mud, moss, and marigolds

      by Marjorie Winslow, pictures by Erik Blegvad (Walker, 2001), 
                                ages 8 and up, 48 pp.

Perfect Recipe for a Summer Afternoon:

Happy children, or you
Dolls, bears, other stuffed animals and toys
Leaves, twigs, sand, pine needles, mud, etc.
Mud Pies and Other Recipes: A Cookbook for Dolls
All the time in the world

I first saw this cookbook over 30 years ago. I was thrilled to find it, but disappointed that I wasn’t 8 or 9 at the time. It’s charming, a bit quirky, wholly original, and definitely timeless.

       Pudding with First Pebble Press edition, published in 1983

Very often when I am feeling stuck with my own writing, I’ll thumb through this book. It wakes me up to new possibilities and turns my stilted, rutty thinking inside out. We all need this from time to time.

From the foreword:

This is a cookbook for dolls. It is written for kind climates and summertime.

It is an outdoor cookbook, because dolls dote on mud, when properly prepared. They love the crunch of pine needles and the sweet feel of seaweed on the tongue. The market place, then, will be a forest or a sand dune or your own back yard.

There are recipes for Appetizers, Soups, Salads, Sandwiches, Main Dishes, Pastries, Desserts, and Beverages — tempting favorites such as Wood Chip Dip, Tossed Leaves, Gravel En Casserole, and Pencil Sharpener Pudding. This is serious play, and children will love scavenging for ingredients and laying out a fine table for their favorite toys. The recipes are simple but never silly.

Consider Mud Puddle Soup:

Find a mud puddle after a rainstorm and seat your dolls around it. Serve.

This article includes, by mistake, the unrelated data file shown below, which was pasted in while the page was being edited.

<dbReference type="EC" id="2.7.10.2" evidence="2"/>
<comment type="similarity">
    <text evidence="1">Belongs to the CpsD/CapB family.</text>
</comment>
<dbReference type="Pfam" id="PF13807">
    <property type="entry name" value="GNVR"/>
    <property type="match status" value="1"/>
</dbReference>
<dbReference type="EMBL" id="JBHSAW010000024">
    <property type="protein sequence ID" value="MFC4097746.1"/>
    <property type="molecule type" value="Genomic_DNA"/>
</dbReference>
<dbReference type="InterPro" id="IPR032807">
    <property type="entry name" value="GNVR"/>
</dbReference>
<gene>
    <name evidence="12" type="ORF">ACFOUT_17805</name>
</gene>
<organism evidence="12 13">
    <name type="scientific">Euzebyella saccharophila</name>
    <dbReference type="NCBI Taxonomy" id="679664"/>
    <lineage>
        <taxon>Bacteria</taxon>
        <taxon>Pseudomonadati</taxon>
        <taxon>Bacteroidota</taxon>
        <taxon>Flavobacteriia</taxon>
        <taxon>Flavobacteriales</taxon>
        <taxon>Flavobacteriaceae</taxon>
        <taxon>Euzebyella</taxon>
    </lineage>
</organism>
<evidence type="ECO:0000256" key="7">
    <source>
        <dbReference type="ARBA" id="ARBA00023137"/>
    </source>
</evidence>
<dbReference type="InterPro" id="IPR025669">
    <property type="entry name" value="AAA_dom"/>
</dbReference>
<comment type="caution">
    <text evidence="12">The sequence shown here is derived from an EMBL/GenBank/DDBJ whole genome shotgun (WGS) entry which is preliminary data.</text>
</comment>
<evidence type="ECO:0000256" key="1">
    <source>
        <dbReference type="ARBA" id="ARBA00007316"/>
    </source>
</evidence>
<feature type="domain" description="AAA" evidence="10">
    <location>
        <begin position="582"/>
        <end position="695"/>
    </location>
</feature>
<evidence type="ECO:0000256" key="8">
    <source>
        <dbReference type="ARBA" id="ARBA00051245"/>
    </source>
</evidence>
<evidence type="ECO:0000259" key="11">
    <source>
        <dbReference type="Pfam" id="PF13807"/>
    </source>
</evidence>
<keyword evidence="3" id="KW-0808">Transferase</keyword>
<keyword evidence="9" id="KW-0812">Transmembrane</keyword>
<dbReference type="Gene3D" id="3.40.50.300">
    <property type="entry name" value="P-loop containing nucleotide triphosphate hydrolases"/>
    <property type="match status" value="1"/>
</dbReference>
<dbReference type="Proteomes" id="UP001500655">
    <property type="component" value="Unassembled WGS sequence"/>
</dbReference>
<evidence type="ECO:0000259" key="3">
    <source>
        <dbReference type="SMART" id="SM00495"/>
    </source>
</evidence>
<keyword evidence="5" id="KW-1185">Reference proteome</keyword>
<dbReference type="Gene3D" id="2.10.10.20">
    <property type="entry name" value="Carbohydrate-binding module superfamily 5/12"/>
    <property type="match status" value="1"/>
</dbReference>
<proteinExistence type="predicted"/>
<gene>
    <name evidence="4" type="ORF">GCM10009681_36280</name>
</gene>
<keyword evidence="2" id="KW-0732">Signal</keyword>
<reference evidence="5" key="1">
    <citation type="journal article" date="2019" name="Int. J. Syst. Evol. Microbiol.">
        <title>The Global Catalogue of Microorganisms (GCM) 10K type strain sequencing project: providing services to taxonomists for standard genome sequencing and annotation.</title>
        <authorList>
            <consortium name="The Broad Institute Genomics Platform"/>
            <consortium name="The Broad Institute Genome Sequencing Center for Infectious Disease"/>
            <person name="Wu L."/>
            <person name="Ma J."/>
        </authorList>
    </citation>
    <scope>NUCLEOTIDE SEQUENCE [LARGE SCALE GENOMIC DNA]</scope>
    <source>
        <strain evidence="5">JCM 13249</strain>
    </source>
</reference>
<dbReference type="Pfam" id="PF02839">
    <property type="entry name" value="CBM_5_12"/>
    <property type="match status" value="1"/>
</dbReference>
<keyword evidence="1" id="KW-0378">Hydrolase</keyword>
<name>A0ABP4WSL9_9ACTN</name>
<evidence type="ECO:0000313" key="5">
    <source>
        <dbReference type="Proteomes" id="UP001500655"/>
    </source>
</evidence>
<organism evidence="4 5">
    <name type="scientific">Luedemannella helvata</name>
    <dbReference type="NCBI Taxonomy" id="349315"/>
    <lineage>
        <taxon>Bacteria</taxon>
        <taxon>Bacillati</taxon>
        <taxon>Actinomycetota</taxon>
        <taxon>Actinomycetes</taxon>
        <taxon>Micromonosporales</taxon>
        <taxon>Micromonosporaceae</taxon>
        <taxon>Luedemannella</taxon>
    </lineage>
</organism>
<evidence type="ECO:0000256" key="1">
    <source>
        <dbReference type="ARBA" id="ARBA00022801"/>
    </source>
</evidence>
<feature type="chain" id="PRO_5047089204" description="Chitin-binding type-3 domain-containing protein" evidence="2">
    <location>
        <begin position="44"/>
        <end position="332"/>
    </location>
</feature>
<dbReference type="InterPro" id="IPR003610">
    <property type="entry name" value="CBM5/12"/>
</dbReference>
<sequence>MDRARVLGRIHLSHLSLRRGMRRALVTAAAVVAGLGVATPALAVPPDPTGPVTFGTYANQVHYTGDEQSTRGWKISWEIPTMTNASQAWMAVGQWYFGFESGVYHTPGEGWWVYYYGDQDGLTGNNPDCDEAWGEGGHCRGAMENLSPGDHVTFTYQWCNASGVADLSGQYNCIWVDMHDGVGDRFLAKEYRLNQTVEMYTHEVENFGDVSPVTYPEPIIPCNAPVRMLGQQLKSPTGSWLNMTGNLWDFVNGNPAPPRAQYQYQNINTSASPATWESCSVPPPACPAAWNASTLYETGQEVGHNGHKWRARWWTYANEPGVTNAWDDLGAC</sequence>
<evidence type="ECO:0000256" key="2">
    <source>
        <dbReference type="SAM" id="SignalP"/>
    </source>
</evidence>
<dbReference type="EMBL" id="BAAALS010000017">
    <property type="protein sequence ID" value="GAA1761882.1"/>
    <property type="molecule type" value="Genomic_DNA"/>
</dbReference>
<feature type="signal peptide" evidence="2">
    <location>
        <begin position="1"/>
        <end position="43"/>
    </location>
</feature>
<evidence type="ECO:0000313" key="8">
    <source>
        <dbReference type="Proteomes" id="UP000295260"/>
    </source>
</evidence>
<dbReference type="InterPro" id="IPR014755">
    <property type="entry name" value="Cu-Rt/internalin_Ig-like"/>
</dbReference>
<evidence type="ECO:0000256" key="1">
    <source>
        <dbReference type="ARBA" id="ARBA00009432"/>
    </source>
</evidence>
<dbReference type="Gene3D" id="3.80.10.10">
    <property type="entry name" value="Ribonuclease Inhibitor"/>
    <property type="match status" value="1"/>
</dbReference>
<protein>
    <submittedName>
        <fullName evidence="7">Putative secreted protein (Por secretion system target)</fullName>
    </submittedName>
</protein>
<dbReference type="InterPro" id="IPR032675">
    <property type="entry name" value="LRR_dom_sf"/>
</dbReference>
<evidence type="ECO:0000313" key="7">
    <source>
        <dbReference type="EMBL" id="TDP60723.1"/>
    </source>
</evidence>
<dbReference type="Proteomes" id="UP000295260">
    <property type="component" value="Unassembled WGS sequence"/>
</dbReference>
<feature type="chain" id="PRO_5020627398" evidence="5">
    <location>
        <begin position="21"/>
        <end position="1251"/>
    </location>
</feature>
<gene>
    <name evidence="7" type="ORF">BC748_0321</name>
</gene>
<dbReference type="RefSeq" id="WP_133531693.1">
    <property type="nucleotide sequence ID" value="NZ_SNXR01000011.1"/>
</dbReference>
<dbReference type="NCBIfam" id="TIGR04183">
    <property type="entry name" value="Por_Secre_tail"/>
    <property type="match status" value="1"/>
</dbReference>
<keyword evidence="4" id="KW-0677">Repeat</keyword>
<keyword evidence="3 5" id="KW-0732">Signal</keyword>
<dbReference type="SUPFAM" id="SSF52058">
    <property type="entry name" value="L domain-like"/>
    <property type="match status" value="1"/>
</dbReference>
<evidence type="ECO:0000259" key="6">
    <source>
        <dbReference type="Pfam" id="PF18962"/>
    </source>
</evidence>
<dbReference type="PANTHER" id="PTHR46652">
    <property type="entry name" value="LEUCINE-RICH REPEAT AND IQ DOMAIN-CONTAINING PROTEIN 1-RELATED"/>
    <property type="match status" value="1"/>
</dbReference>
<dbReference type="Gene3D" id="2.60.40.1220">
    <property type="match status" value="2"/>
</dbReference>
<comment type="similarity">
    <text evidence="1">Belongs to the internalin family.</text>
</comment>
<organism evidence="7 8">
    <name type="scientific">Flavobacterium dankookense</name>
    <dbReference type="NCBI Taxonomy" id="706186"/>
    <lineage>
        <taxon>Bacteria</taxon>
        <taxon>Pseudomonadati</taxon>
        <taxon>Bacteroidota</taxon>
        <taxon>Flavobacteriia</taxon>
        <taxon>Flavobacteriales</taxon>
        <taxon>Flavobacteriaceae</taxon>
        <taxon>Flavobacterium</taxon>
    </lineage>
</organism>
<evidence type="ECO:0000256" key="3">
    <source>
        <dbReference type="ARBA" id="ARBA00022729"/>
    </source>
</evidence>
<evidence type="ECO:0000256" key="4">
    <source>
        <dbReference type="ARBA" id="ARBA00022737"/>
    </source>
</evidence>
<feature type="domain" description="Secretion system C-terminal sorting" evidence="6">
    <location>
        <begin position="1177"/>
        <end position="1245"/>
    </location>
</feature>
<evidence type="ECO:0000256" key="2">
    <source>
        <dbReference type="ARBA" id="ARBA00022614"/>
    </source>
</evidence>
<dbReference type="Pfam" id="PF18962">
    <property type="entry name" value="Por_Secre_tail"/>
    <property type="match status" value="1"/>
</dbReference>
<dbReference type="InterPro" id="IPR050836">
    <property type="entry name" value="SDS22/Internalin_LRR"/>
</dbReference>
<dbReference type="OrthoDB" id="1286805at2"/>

Or Putty Fours:

If plumbers or painters are working in your neighborhood, ask them for some putty — enough to fill four acorn cups. These delicate cakes may take days to harden, so plan your party well ahead. Serves 4.

Who could resist Fried Water or Roast Rocks? And Erik Blegvad’s pen and ink drawings throughout are the perfect sides for these doll friendly dishes.

Yesterday, Pudding and I made Boiled Buttons in the alphabet soup test kitchen. We were thrilled with the result, and will serve it at our next teddy bear soiree.


This is a hot soup that is simple but simply delicious. Place a handful of buttons in a saucepan half filled with water. Add a pinch of white sand and dust, 2 fruit tree leaves and a blade of grass for each button. Simmer on a hot rock for a few minutes to bring out the flavor. Ladle into bowls.
                                  Get out there and play!

Stroll on over to Anastasia Suen’s Picture Book of the Day for today’s Nonfiction Roundup.

9 thoughts on “mud, moss, and marigolds

  1. Playing in the dirt or the mud…
    …in our garden, I can sometimes find buttons but usually rusted metals parts and old broken china.
    Shoulda made soup!


  2. I was a lucky girl to have found this on a neighbor’s bookshelf when I was a girl. I loved it then, and was so happy when Walker reprinted it. I had wondered if I’d imagined it. It’s cool you turn to it for inspiration. I will have to reread.


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